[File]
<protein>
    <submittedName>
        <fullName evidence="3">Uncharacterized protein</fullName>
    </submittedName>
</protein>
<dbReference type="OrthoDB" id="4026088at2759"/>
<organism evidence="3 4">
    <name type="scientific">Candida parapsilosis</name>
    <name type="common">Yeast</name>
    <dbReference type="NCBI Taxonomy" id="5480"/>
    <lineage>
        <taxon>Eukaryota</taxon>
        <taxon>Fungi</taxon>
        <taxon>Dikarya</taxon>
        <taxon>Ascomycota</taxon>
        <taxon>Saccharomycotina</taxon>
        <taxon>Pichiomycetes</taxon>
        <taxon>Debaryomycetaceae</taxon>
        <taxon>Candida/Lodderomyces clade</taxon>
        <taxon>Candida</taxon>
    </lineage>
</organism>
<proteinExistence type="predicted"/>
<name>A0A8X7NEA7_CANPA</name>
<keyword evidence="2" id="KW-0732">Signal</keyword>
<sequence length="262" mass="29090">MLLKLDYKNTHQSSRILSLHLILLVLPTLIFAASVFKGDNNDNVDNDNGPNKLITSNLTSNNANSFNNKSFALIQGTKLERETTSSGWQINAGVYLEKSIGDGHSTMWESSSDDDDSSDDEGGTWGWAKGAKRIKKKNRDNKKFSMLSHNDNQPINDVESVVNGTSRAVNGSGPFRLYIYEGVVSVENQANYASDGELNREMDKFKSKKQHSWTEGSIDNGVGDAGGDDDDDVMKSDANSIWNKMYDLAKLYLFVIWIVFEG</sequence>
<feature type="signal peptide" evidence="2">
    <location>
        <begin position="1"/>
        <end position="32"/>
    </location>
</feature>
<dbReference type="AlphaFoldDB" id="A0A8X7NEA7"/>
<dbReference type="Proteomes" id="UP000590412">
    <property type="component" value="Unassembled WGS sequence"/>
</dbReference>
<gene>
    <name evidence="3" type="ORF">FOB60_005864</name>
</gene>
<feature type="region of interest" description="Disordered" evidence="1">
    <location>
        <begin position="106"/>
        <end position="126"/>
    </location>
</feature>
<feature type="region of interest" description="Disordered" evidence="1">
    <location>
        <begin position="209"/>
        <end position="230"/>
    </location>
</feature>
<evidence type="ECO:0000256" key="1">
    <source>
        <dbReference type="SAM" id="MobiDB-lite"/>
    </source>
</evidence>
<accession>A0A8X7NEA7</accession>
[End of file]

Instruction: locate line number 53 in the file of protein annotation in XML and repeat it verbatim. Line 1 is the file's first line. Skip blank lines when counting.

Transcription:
    <source>